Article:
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Hunger in Africa: affects 55 million people in central and western regions, a four-fold increase compared to the last five years

ROMA – According to the latest March 2024 food security forecast released by the Harmonized Framework – a tool that serves to produce rigorous and transparent analyzes on the state of world hunger – published by the Permanent Interstate Committee for Drought Control in the Sahel (CILSS), nearly 55 million people in Central and West Africa will struggle to feed themselves during the lean season between June and August.

Comparison with past years. This figure – 55 million – represents a four million increase in the number of people suffering from food insecurity compared to forecasts made in November 2023 and highlights a four-fold growth in hunger levels compared to the last five years. The situation is particularly worrying in northern Mali, a country hit by permanent conflict and continuous economic turbulence. In Mali around 2,600 people are on the brink of famine, meaning they risk experiencing a level of hunger that experts define as “catastrophic”.

What causes hunger. The latest data also reveals a significant shift in the factors driving food insecurity across the West and Central Africa macro region, beyond recurring conflicts. Economic challenges such as currency devaluation, rising inflation, stagnating production and trade barriers have worsened the food crisis and affected ordinary people in all countries, with Nigeria, Ghana, Sierra Leone and Mali among the most vulnerable . The prices of the main cereals have increased throughout the area from 10 to over 100 percent compared to the average of the last five years, driven by currency inflation, fuel and transport costs, ECOWAS sanctions – the Community economy of West African states at the end of February loosened some restrictions on Mali, which among other things at the end of January announced its withdrawal from ECOWAS together with Niger and Burkina Faso – and from restrictions on the flows of agro-produce -pastoral. Inflation is one of the main drivers of price volatility, especially in Ghana, where it impacts 23 percent, in Nigeria, where it impacts 30 percent, in Sierra Leone 54 percent, in Liberia 10 percent. one hundred and in Gambia for 16 percent. The most important issue concerns imports. All the countries of Central and West Africa are heavily dependent on products purchased abroad to satisfy the needs of the population, but import prices continue to increase for the reasons explained above, thus limiting the purchasing power of governments.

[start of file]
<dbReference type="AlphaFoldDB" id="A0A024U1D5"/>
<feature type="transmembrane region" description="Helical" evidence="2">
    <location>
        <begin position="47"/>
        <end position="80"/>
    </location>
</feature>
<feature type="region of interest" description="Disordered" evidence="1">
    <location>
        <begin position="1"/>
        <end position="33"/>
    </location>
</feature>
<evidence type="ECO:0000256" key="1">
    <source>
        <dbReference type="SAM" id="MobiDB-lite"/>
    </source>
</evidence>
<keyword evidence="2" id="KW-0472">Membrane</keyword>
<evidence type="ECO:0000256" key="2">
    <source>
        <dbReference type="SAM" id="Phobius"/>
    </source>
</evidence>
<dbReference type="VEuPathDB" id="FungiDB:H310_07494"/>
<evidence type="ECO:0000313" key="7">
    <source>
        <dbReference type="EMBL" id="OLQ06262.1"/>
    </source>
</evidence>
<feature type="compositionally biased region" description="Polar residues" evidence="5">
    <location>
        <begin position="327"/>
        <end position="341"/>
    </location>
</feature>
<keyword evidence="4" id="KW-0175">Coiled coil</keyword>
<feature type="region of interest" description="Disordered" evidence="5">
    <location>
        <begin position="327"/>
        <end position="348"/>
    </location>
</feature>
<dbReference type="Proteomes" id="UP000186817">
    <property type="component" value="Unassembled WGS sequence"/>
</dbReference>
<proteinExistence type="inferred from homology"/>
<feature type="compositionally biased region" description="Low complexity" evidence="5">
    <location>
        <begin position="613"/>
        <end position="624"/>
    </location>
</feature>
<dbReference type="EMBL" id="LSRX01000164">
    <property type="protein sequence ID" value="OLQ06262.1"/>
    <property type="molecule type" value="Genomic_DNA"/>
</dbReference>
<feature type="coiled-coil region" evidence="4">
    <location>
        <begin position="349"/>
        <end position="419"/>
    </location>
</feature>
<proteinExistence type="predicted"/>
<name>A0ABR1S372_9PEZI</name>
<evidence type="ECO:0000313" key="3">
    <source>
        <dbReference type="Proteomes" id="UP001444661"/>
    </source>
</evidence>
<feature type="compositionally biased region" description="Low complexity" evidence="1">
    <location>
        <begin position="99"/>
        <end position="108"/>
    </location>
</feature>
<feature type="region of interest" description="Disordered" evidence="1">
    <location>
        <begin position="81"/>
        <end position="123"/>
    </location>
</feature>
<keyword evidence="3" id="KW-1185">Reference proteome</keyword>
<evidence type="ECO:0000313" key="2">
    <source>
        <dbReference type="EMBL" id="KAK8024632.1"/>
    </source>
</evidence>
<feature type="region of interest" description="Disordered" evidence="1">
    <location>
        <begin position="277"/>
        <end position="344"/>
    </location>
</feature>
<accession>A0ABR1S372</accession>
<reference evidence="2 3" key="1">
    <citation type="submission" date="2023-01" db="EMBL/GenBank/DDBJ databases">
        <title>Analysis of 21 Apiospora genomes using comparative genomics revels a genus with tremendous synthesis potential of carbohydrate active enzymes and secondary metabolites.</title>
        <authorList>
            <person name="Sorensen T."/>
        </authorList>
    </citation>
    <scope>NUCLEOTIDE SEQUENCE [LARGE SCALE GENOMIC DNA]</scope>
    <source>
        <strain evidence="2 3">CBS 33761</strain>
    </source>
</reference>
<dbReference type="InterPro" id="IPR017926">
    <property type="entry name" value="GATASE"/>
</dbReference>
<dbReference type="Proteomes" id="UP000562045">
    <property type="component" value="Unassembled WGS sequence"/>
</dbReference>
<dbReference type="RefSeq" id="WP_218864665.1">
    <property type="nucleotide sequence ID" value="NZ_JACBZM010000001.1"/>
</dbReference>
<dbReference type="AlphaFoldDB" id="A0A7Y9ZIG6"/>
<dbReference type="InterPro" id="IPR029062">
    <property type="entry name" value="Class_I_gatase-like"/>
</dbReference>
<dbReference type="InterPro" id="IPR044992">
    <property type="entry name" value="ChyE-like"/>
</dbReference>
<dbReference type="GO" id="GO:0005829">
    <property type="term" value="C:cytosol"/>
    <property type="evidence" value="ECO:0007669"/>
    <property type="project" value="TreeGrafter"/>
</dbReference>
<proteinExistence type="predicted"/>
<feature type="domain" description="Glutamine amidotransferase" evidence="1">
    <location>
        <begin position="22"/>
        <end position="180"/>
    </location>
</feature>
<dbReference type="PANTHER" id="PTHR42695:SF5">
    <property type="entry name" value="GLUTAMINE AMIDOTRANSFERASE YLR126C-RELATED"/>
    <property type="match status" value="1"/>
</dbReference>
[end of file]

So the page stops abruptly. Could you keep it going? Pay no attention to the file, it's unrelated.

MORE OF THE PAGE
Cereals. Cereal production is also decreasing, decreasing by 12 million tonnes for the 2023-2024 agricultural season. In concrete terms it means that the per capita availability of cereals is 2 percent lower than in the last agricultural season. Malnutrition in Central and West Africa has now reached alarming levels: 16.7 million children under five are severely undernourished and more than 2 out of 3 families cannot afford a complete and healthy diet. Furthermore, 8 out of 10 children aged between 6 and 23 months do not consume the minimum number of foods necessary for optimal growth and development. Malnutrition also affects women, especially if they are pregnant. In some areas of northern Nigeria, 31 percent of women aged between 15 and 49 suffer from the acute form, which is already serious but could still be addressed and treated with specific nutritional therapies.

Humanitarian initiatives. In Senegal, Mali, Mauritania, Nigeria and Niger, millions of people now benefit from social protection programs supported byUNICEF and from World Food Programme, in collaboration with their respective governments. Both UN agencies are working to extend support to Chad and Burkina Faso. Likewise the FAO and theEXPRESSION (International Fund for Agricultural Development) have joined forces across the Sahel to increase productivity, availability and access to nutritious food. The organizations aim to encourage the diversification of plant, animal and aquatic production, which is the only way forward if we want to safeguard biodiversity and mitigate the effects of climate change to protect the population from hunger and poverty.

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– 2024-04-13 20:05:42

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